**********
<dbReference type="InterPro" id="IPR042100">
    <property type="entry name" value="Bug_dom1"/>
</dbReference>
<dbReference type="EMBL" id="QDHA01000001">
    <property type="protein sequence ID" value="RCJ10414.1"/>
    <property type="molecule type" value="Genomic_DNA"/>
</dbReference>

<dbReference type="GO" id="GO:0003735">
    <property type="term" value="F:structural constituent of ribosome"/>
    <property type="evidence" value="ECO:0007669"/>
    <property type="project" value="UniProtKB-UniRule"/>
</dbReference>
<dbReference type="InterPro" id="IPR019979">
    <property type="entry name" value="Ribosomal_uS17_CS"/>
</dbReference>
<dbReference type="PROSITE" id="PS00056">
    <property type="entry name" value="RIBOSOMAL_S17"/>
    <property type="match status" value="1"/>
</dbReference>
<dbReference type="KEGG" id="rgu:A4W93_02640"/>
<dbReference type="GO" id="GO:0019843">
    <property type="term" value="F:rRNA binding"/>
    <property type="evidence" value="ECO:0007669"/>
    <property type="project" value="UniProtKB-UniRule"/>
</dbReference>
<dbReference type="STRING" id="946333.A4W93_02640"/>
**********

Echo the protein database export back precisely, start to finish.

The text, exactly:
<dbReference type="InterPro" id="IPR042100">
    <property type="entry name" value="Bug_dom1"/>
</dbReference>
<dbReference type="EMBL" id="QDHA01000001">
    <property type="protein sequence ID" value="RCJ10414.1"/>
    <property type="molecule type" value="Genomic_DNA"/>
</dbReference>

<dbReference type="GO" id="GO:0003735">
    <property type="term" value="F:structural constituent of ribosome"/>
    <property type="evidence" value="ECO:0007669"/>
    <property type="project" value="UniProtKB-UniRule"/>
</dbReference>
<dbReference type="InterPro" id="IPR019979">
    <property type="entry name" value="Ribosomal_uS17_CS"/>
</dbReference>
<dbReference type="PROSITE" id="PS00056">
    <property type="entry name" value="RIBOSOMAL_S17"/>
    <property type="match status" value="1"/>
</dbReference>
<dbReference type="KEGG" id="rgu:A4W93_02640"/>
<dbReference type="GO" id="GO:0019843">
    <property type="term" value="F:rRNA binding"/>
    <property type="evidence" value="ECO:0007669"/>
    <property type="project" value="UniProtKB-UniRule"/>
</dbReference>
<dbReference type="STRING" id="946333.A4W93_02640"/>